Can a play humanize gay conversion therapy?

The Rep's latest, a world premiere, explores the regret and self-doubt of a man who devoted his life to it.

Michael Winters in Seattle Repertory Theatre's A Great Wilderness, 2013.

The Rep's latest, a world premiere, explores the regret and self-doubt of a man who devoted his life to it.

Although there are six characters in Seattle Rep's “A Great Wilderness,” the play is fundamentally the story of one man, struggling to come to terms with himself.

The reclusive Walt has been practicing gay conversion therapy for 30 years. As he faces the end of his career and the prospect of moving to to an assisted living facility he looks back at his life with anguish and, ultimately regret.

When we first meet Walt (Michael Winters), he is ensconced in his rural Idaho cabin, almost completely shut off from the outside world except for the occasional gay teen sent his way by concerned parents. Soon, Daniel (Ballard High School student Jack Taylor) arrives scared and unsure about why he's been sent there.

“I want you to feel safe,” Walt assures him. Daniel doesn’t appear convinced.

Over the course of the next couple of hours, it becomes clear that Walt is suffering from his own multi-faceted internal crisis; at the core of which is a profound human tragedy.

Michael Winters in Seattle Repertory Theatre's A Great Wilderness, 2013. Photo: Alan Alabastro

It would be easy to demonize Walt. Instead, playwright Samuel D. Hunter shows us a sympathetic, caring human being and Winters gives an inspired performance. Even at his curmudgeonly worst, Winters’ Walt is a gentle soul, capable of deep affection and profoundly empathetic to the plight of the young men sent his way.

When Daniel is reluctant to talk about the gay porn his parents caught him watching, Walt pulls back on his questions. When Daniel admits he feels like a freak, Walt assures him he is lovable and decent.

Winters is supported by an impressive cast, led by Christine Estabrook as Walt’s long-suffering friend Abby. Strident on the surface, Estabrook gradually reveals a wounded woman unable to escape from her own psychic distress. Ballard High School student Jack Taylor is a thoroughly believable Daniel, scared and scarred when we first meet him, confident and at peace at play’s end.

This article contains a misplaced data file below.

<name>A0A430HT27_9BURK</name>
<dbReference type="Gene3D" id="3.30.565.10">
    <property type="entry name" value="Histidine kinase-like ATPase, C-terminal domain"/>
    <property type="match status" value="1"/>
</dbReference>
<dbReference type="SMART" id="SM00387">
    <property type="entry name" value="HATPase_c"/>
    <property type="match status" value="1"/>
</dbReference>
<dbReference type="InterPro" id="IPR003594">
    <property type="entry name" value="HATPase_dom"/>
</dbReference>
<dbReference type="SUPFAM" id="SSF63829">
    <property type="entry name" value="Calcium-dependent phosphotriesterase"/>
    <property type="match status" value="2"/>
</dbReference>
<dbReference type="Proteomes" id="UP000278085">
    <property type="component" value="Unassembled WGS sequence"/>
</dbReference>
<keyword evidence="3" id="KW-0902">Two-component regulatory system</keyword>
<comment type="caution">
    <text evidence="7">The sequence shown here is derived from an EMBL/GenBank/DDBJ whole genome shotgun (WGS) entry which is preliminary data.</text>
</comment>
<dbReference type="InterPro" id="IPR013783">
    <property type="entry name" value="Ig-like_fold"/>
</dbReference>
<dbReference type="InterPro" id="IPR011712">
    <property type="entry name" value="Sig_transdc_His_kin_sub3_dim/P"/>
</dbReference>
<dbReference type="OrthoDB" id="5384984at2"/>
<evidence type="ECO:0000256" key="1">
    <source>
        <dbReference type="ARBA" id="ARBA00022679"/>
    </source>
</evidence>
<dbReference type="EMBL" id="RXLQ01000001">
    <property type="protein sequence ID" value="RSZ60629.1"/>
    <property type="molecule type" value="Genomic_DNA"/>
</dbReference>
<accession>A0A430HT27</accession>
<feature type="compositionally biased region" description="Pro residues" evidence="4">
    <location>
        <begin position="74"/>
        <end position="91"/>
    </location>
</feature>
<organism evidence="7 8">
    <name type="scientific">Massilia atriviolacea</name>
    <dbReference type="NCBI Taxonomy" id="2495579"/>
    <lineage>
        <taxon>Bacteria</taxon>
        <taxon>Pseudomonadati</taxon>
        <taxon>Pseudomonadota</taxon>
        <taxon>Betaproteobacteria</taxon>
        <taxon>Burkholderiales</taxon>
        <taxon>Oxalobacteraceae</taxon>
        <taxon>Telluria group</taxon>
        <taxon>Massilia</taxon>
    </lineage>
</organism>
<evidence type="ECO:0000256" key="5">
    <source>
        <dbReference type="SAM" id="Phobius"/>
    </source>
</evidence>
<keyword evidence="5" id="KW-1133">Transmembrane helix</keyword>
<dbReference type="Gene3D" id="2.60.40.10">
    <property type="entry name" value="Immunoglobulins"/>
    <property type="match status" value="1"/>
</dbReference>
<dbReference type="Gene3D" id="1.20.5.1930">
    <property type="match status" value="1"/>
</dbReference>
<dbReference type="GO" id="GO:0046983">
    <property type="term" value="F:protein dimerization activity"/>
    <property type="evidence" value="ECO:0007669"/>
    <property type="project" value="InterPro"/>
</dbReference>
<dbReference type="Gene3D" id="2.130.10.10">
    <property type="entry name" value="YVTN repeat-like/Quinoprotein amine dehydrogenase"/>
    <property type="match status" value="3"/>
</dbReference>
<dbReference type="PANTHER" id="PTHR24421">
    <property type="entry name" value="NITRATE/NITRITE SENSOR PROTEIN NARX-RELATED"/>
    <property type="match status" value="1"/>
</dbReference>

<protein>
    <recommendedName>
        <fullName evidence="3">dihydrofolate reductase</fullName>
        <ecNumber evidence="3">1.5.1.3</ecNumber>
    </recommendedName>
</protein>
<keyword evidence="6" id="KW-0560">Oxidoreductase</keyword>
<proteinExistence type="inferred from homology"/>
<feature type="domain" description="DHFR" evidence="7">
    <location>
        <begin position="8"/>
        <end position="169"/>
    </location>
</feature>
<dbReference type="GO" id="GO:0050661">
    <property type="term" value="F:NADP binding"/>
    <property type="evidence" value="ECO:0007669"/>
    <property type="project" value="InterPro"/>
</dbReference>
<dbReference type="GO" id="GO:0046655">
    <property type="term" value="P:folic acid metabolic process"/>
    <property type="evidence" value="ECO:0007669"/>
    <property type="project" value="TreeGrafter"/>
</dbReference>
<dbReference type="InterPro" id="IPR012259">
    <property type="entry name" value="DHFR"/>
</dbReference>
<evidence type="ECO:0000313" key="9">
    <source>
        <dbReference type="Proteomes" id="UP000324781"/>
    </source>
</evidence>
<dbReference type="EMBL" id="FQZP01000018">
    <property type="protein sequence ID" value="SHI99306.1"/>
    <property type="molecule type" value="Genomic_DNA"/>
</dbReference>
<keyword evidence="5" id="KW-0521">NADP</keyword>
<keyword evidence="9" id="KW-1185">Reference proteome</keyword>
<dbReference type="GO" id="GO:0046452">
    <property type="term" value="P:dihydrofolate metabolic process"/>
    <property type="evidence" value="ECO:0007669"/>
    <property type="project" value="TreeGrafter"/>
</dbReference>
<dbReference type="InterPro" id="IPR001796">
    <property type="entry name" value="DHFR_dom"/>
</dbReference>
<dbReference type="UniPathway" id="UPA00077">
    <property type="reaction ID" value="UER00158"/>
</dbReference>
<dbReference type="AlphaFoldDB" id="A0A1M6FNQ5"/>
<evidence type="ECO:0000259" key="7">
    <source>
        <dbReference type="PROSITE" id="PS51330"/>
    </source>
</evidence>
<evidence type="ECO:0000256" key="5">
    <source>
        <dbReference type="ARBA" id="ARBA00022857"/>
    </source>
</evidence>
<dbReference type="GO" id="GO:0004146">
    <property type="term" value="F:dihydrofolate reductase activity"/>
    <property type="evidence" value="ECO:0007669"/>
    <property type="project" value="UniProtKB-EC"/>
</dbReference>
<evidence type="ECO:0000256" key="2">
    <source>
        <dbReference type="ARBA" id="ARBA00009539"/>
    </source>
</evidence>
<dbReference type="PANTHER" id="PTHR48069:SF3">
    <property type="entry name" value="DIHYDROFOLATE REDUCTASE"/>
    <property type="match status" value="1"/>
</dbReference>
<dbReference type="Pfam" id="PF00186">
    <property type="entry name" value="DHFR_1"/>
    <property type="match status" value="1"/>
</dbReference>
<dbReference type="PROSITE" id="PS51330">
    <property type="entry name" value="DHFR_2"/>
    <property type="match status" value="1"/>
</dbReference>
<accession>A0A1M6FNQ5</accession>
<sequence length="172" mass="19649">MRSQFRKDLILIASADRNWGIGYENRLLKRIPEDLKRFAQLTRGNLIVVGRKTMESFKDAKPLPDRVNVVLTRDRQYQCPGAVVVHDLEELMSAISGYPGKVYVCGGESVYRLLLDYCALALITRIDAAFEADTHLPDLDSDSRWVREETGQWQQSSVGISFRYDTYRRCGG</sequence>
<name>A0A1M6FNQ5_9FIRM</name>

Director Braden Abraham and the talented actors bring out the humanity in the other characters as well, including the sassy Ranger Janet (Gretchen Krich) and Walt’s devoted friend Tim (R. Hamilton Wright). Only Daniel’s mother Eunice is imperfectly drawn. Mari Nelson does her best, but Hunter’s script doesn’t begin to capture the anguish of a mother whose son has disappeared.

(l to r) scriptwriter Samuel Hunter and director Braden Abraham, 2013. Photo: Andry Laurence.

There are other script failings as well, despite Hunter’s elegant and poetic writing. For one thing, Daniel’s evolution isn’t entirely convincing. For another, it’s ultimately unclear what “A Great Wilderness” is “about. There’s no question that Hunter’s play offers a penetrating character study, but its subject is so weighty and fraught with political and moral implications that the ending (no spoiler here) seems anti-climatic and vague.

It is to playwright Hunter’s great credit that he avoids taking a political position about Walt’s gay conversion work. Instead, he focuses on the motivations that propel Walt’s efforts, and the cost those efforts take on him. Although “A Great Wilderness” would seem to be all about a huge contemporary issue, it is a very personal story and one you won’t soon forget.

If you go: “A Great Wilderness,” through Feb. 16 in the Leo K. Theatre, Seattle Repertory Theatre, 155 Mercer Street. Performances at 7:30 p.m. Wednesday - Sunday, 2 p.m. matinees most Saturdays and Sundays and a select Wednesday. Tickets $34-47, at the box office, at 206-443-2222 or online at


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Can a play humanize gay conversion therapy?